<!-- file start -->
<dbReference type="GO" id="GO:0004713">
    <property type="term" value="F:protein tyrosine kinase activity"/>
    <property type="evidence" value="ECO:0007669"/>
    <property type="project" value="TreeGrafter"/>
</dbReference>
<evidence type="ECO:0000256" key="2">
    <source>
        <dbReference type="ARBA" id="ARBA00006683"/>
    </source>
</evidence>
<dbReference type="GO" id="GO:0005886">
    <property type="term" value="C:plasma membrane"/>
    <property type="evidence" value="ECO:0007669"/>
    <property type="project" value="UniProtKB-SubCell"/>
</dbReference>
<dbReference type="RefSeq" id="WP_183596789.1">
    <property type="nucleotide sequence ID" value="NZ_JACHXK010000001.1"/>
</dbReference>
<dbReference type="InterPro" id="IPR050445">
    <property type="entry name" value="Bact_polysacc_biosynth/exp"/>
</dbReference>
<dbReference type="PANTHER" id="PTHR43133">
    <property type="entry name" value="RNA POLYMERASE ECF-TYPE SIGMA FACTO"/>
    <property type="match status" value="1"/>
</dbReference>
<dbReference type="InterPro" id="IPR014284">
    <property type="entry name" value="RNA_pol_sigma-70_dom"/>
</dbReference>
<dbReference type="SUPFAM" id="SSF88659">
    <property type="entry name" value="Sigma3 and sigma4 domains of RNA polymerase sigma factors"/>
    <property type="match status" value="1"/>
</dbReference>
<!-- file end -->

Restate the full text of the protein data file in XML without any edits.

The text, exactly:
<dbReference type="GO" id="GO:0004713">
    <property type="term" value="F:protein tyrosine kinase activity"/>
    <property type="evidence" value="ECO:0007669"/>
    <property type="project" value="TreeGrafter"/>
</dbReference>
<evidence type="ECO:0000256" key="2">
    <source>
        <dbReference type="ARBA" id="ARBA00006683"/>
    </source>
</evidence>
<dbReference type="GO" id="GO:0005886">
    <property type="term" value="C:plasma membrane"/>
    <property type="evidence" value="ECO:0007669"/>
    <property type="project" value="UniProtKB-SubCell"/>
</dbReference>
<dbReference type="RefSeq" id="WP_183596789.1">
    <property type="nucleotide sequence ID" value="NZ_JACHXK010000001.1"/>
</dbReference>
<dbReference type="InterPro" id="IPR050445">
    <property type="entry name" value="Bact_polysacc_biosynth/exp"/>
</dbReference>
<dbReference type="PANTHER" id="PTHR43133">
    <property type="entry name" value="RNA POLYMERASE ECF-TYPE SIGMA FACTO"/>
    <property type="match status" value="1"/>
</dbReference>
<dbReference type="InterPro" id="IPR014284">
    <property type="entry name" value="RNA_pol_sigma-70_dom"/>
</dbReference>
<dbReference type="SUPFAM" id="SSF88659">
    <property type="entry name" value="Sigma3 and sigma4 domains of RNA polymerase sigma factors"/>
    <property type="match status" value="1"/>
</dbReference>